James B. Pritchard on film in 1967

Last evening I watched The Book and the Spade, a documentary film produced in 1967 by the University Museum of the University of Pennsylvania. The film is about the archaeological work in Jordan. At the time that included Jerusalem, Gibeon, Shechem, Samaria, Bethlehem, Qumran, Amman, Jerash, and Tell es Sadiyeh in the Jordan Valley. Pritchard is seen on the film at Tell es Saidiyeh, east of the Jordan River, giving an account of the discoveries there. He believed the site to be Zarethan. The Bible says that the bronze utensils which Hiram made for King Solomon were made,

In the plain of the Jordan the king cast them, in the clay ground between Succoth and Zarethan. (1 Kings 7:46)

This film is of great historical significance because it features Pritchard and because it shows places that no longer look the way they did in 1967. I suggest you take the time to watch it. Here is the link to The Book and the Spade. The film is about 28 minutes long.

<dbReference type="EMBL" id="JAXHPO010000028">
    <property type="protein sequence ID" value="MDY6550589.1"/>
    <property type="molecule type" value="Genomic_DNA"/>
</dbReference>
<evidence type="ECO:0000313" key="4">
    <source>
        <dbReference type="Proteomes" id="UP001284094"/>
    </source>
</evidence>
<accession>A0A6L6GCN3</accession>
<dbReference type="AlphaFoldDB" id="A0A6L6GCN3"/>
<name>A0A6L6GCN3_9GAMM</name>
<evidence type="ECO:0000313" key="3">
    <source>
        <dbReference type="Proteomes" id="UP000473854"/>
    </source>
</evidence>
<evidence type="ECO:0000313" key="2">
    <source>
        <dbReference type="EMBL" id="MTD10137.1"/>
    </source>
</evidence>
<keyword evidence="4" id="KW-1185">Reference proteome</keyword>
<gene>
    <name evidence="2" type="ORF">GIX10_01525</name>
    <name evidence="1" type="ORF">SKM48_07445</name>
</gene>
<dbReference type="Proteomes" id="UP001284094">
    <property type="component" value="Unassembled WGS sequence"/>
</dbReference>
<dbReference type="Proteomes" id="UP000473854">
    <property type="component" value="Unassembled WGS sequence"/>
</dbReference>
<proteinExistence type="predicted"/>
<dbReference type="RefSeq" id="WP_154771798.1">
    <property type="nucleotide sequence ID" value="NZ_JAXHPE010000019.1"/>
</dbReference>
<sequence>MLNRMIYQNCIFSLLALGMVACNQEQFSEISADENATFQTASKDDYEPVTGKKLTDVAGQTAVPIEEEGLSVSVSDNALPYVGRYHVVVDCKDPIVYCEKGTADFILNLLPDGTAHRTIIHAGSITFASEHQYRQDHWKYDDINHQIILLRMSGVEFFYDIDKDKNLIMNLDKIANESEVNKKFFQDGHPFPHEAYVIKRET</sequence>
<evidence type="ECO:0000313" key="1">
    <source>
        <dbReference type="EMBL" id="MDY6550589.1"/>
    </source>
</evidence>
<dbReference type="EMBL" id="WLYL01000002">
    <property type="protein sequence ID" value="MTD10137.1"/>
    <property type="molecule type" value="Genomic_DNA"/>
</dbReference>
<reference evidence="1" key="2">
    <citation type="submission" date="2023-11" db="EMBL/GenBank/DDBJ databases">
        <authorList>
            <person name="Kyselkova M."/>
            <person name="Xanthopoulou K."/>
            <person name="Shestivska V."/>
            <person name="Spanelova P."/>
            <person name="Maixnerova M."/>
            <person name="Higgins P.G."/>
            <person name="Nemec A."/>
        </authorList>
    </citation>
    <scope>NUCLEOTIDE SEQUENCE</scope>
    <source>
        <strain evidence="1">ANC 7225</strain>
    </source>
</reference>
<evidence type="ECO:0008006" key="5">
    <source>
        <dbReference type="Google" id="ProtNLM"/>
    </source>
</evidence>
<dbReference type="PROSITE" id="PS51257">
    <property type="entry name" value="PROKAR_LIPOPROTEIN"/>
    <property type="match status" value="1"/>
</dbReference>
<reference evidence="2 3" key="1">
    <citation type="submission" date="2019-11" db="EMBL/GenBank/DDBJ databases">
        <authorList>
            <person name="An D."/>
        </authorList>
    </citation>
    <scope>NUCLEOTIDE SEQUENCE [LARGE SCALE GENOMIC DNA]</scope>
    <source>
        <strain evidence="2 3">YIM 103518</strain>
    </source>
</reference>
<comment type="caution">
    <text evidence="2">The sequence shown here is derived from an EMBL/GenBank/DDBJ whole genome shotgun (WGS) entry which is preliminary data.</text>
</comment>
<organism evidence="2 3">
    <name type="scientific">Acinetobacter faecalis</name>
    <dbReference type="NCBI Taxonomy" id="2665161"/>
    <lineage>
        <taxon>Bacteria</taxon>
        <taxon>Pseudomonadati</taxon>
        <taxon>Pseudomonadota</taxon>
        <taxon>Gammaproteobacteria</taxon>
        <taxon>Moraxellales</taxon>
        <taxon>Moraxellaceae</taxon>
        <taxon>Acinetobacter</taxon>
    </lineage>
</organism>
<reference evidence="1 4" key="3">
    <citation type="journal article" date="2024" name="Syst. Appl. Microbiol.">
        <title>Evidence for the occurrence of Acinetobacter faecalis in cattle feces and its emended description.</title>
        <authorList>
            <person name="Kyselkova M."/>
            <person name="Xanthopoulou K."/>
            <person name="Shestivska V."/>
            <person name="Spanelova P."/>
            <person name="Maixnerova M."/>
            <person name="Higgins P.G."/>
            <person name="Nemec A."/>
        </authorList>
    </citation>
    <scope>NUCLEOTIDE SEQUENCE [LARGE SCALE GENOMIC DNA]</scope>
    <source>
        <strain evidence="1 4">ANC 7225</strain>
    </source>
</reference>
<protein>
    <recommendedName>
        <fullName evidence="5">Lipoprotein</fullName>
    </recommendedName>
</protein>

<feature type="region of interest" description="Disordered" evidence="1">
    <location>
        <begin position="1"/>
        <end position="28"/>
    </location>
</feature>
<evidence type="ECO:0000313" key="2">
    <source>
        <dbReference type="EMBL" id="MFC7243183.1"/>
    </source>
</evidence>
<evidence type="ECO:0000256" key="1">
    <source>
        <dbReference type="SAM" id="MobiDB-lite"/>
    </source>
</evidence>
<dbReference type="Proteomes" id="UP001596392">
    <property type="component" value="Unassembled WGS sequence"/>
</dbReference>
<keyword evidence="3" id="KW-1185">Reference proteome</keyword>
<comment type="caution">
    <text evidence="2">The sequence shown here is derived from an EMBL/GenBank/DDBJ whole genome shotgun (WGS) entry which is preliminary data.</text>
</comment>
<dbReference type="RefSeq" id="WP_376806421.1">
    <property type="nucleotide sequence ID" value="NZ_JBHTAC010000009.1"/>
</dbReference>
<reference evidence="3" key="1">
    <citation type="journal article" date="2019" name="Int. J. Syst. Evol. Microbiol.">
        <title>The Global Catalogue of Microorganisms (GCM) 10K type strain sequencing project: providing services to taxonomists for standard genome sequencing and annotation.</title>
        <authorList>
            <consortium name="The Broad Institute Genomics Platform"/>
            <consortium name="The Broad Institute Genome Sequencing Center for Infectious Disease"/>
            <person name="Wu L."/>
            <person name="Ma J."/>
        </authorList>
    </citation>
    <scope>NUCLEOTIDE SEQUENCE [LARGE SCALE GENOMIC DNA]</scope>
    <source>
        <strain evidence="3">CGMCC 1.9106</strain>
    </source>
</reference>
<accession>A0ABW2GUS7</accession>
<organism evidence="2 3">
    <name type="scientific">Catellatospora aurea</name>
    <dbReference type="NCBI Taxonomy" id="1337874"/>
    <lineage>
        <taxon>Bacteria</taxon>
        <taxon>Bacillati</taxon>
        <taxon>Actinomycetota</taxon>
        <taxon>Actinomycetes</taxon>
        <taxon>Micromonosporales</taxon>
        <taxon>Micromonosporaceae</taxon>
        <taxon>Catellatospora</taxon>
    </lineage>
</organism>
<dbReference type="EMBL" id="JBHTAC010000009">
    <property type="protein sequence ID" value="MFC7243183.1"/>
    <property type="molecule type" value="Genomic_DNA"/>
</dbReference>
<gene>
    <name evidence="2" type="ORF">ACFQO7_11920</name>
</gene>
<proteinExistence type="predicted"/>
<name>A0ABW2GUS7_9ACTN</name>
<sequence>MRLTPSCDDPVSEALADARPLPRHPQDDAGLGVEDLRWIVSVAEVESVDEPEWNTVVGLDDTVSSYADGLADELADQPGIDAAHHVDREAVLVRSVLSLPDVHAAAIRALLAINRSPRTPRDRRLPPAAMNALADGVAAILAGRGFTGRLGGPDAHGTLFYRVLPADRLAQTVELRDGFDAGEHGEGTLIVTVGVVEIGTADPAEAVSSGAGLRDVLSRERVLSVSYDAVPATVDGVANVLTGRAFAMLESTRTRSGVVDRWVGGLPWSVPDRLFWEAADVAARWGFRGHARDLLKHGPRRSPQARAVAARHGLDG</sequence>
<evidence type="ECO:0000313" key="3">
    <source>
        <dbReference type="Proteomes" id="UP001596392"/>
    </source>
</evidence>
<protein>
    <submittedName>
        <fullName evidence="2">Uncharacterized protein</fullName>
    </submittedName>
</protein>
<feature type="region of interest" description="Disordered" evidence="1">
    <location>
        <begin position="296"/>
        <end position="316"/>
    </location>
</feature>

Excavations were resumed in 1985 by Jonathan N. Tubb of the British Museum.

Some scholars have suggested that Zarethan should be located on the west side of the Jordan Valley.

This photo shows the north side of Tell es Saidiyeh with the steps leading to the spring that Pritchard mentions in the film.

Tell es Sadiyeh, excavated by James B. Pritchard. Photo by Ferrell Jenkins.

Tell es Saidiyeh, excavated by James B. Pritchard. Photo by Ferrell Jenkins.

HT: The Book and the Spade blog by Gordon Govier.

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